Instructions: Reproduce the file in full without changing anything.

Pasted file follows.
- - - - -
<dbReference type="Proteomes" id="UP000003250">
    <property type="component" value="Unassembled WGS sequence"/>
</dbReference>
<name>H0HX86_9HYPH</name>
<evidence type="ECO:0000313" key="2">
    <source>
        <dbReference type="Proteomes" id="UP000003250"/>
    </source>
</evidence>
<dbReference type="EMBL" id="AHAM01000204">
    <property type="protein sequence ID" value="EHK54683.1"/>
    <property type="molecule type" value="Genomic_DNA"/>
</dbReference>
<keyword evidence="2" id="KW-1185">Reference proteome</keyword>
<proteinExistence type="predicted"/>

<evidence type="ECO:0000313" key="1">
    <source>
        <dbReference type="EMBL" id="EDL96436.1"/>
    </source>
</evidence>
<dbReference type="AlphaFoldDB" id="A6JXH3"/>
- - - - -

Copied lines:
<dbReference type="Proteomes" id="UP000003250">
    <property type="component" value="Unassembled WGS sequence"/>
</dbReference>
<name>H0HX86_9HYPH</name>
<evidence type="ECO:0000313" key="2">
    <source>
        <dbReference type="Proteomes" id="UP000003250"/>
    </source>
</evidence>
<dbReference type="EMBL" id="AHAM01000204">
    <property type="protein sequence ID" value="EHK54683.1"/>
    <property type="molecule type" value="Genomic_DNA"/>
</dbReference>
<keyword evidence="2" id="KW-1185">Reference proteome</keyword>
<proteinExistence type="predicted"/>

<evidence type="ECO:0000313" key="1">
    <source>
        <dbReference type="EMBL" id="EDL96436.1"/>
    </source>
</evidence>
<dbReference type="AlphaFoldDB" id="A6JXH3"/>